Top 7 Questions to Ask a UX Agency in San Francisco before Hiring It


So you’ve been fighting for your budget, developing a plan, selling your project internally, and now have the go-ahead – but you don’t feel that you have the user experience (UX) team to get the work done. 

You’ve looked around at several digital agencies, UX boutiques, system integrators with UX groups, and ‘Big 5’ consultancies touting digital experience strategy, design, and end-to-end development capabilities. 

After reviewing their websites, reading industry analyst recommendations, and talking with some of your colleagues, you’ve narrowed your search to a few that seem to have the knowledge, team, and experience that you need to complete your project successfully. This post will review seven questions you should ask as you evaluate your shortlist of candidates to serve as your agency in San Francisco

Now that your evaluation program is set up for success, below are the core questions to help you separate an exceptional UX design from the mediocre ones. Remember, you are not just buying a plan or a deliverable. Ideally, you are selecting a great long-term partner too.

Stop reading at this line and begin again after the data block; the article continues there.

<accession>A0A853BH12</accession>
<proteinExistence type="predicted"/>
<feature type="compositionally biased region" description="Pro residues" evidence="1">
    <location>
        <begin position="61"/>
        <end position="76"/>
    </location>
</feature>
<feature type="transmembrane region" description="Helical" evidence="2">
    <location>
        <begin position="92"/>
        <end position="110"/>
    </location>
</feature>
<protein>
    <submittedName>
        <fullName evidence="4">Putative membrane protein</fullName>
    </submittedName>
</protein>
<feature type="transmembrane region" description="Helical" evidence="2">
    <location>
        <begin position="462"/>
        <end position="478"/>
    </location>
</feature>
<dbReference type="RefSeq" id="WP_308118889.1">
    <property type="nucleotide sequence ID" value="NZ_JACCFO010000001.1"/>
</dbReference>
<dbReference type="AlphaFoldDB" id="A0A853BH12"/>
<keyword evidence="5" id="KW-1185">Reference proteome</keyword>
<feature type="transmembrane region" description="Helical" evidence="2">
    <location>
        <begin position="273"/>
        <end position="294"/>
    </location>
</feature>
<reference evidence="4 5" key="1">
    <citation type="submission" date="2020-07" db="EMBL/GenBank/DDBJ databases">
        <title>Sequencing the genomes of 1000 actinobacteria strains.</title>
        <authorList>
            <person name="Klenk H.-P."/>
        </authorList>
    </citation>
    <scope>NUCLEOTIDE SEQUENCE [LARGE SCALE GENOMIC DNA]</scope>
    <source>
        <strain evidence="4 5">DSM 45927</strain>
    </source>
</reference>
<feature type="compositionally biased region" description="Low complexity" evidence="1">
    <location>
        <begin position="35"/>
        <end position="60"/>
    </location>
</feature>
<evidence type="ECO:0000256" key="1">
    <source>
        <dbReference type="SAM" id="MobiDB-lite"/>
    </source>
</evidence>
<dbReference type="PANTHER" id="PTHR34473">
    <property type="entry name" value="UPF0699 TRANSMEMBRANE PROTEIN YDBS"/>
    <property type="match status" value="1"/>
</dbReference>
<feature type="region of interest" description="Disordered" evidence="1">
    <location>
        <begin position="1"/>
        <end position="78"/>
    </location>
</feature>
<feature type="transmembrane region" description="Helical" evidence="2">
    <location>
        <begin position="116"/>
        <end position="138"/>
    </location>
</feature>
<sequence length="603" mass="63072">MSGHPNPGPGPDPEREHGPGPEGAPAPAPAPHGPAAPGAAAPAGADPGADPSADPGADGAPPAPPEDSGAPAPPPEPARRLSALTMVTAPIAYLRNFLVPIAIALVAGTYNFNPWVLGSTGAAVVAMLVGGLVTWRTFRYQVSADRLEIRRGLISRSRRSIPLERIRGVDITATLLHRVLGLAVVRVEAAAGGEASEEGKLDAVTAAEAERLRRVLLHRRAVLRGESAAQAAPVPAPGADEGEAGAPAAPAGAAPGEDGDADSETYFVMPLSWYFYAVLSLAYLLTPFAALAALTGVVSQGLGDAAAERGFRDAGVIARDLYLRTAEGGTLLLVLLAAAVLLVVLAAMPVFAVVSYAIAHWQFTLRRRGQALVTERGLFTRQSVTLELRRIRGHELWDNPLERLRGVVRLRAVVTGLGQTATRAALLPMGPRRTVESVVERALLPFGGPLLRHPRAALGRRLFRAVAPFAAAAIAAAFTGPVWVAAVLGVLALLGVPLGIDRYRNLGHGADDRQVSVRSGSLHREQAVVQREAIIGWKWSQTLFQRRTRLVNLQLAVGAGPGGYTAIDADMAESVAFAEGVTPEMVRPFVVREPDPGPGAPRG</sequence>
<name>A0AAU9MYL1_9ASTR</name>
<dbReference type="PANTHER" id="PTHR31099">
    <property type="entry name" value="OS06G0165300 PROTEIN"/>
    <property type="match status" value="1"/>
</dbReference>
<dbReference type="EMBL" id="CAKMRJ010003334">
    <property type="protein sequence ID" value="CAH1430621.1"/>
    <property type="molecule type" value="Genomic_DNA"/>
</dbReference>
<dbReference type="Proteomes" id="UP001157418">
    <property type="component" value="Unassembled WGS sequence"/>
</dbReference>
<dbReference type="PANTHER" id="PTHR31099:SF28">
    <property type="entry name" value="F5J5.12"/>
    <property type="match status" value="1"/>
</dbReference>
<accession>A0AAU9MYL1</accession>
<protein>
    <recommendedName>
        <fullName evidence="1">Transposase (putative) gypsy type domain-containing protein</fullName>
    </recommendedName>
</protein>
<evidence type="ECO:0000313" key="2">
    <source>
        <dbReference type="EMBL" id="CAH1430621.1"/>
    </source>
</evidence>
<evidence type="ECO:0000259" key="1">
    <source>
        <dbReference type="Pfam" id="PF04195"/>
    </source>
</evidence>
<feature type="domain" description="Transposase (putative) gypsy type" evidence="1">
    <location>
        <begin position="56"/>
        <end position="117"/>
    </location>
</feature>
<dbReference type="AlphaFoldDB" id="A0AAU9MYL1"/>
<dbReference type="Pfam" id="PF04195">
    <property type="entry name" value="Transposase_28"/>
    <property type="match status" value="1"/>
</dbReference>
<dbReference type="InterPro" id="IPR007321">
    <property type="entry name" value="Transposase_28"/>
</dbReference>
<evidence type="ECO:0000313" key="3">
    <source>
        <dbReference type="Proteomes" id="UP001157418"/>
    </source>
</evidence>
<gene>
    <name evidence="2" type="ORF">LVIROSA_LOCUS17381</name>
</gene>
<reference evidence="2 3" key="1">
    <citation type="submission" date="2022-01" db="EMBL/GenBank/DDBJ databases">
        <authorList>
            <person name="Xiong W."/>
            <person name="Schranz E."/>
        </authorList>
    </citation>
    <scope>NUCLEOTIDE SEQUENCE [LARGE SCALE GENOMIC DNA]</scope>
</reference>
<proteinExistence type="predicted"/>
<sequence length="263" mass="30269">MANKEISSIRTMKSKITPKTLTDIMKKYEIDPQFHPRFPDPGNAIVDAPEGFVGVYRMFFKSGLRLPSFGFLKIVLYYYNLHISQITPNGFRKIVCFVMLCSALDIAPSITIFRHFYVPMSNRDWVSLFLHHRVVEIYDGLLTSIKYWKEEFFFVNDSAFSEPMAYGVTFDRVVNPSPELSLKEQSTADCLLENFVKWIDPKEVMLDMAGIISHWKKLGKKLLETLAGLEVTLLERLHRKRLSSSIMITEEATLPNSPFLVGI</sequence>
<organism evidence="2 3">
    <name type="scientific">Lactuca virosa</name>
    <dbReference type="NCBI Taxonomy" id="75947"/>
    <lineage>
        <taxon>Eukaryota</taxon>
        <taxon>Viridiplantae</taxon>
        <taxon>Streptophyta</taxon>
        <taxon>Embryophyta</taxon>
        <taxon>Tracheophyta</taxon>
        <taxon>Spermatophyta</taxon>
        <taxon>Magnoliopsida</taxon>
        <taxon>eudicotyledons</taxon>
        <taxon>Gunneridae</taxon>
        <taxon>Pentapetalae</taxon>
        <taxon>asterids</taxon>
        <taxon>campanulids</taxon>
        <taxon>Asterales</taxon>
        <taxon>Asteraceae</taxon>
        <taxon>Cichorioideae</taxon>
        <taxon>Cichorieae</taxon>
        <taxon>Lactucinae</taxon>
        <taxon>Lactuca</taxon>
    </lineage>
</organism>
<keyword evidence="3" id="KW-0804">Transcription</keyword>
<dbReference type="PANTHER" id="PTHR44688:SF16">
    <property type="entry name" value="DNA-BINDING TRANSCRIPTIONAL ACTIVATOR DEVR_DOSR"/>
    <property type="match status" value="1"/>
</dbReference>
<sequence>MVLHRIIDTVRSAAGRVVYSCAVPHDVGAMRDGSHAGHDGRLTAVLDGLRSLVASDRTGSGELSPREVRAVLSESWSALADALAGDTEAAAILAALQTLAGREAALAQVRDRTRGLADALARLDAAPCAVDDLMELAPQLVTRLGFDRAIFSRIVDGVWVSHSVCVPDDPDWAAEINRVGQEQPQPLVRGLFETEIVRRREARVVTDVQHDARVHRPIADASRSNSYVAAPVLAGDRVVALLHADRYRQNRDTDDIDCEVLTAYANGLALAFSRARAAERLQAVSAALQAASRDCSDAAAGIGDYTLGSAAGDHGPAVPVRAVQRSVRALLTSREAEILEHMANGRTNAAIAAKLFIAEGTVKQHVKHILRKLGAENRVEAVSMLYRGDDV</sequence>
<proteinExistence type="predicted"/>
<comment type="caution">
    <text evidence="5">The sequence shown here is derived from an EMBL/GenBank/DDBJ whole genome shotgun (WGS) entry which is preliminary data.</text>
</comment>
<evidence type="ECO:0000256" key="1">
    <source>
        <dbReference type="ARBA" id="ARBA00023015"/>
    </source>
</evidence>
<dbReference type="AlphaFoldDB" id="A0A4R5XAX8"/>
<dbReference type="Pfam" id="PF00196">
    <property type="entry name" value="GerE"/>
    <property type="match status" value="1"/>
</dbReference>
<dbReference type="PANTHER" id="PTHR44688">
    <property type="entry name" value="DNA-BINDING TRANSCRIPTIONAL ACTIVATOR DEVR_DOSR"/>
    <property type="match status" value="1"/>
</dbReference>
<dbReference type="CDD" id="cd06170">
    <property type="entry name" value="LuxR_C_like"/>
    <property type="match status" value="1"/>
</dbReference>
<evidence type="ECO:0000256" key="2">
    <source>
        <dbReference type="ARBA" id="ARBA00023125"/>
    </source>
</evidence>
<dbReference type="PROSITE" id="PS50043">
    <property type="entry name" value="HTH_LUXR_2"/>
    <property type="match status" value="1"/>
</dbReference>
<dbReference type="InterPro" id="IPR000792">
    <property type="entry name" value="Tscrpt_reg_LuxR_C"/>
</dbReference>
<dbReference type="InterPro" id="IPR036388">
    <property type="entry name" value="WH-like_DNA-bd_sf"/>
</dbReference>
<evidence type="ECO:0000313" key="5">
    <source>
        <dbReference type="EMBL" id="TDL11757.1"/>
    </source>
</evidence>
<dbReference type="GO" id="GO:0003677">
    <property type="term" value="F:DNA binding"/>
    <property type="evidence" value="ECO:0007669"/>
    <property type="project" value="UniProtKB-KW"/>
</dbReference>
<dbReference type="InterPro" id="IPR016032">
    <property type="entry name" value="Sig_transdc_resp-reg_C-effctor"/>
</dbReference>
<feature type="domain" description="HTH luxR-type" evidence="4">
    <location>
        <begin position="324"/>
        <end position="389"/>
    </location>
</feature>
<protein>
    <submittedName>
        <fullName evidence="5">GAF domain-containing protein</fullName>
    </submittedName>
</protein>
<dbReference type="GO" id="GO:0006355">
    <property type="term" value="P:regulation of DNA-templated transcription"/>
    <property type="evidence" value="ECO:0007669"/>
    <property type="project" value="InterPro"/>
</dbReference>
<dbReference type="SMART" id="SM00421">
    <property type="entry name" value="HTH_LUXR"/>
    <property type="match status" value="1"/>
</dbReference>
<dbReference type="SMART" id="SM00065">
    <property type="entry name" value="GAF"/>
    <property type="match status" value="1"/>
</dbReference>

Question 1. “Do You Understand My (Our Company’s) Needs?” 

Is the UX agency proposing a boiler-plate, presenting very standard answers to your particular problem, or not asking questions that may help them determine the project’s actual scope in terms of timing and work? If so, they may not be listening to needs or determining your particular business goals related to the problem. San Francisco design firms will look to their team of professionals to ask questions that will help them to determine how they may need to shape and staff a project based on your needs as a partner, not their own. 

Question 2. “Do You Have a Step-by-Step UX Design Plan?” 

Once the consultancy has had an initial meeting with you and has asked their questions, note whether they developed an approach – or, better yet, a detailed plan expressing how they are beginning to think about your project. Look for design agencies willing to share and refine their approach with you based on a shared understanding of the project’s high-level goals and assumptions. They may be more inclined to work with you throughout the project to adjust plans, as you have already begun the process of working together before signing the contract.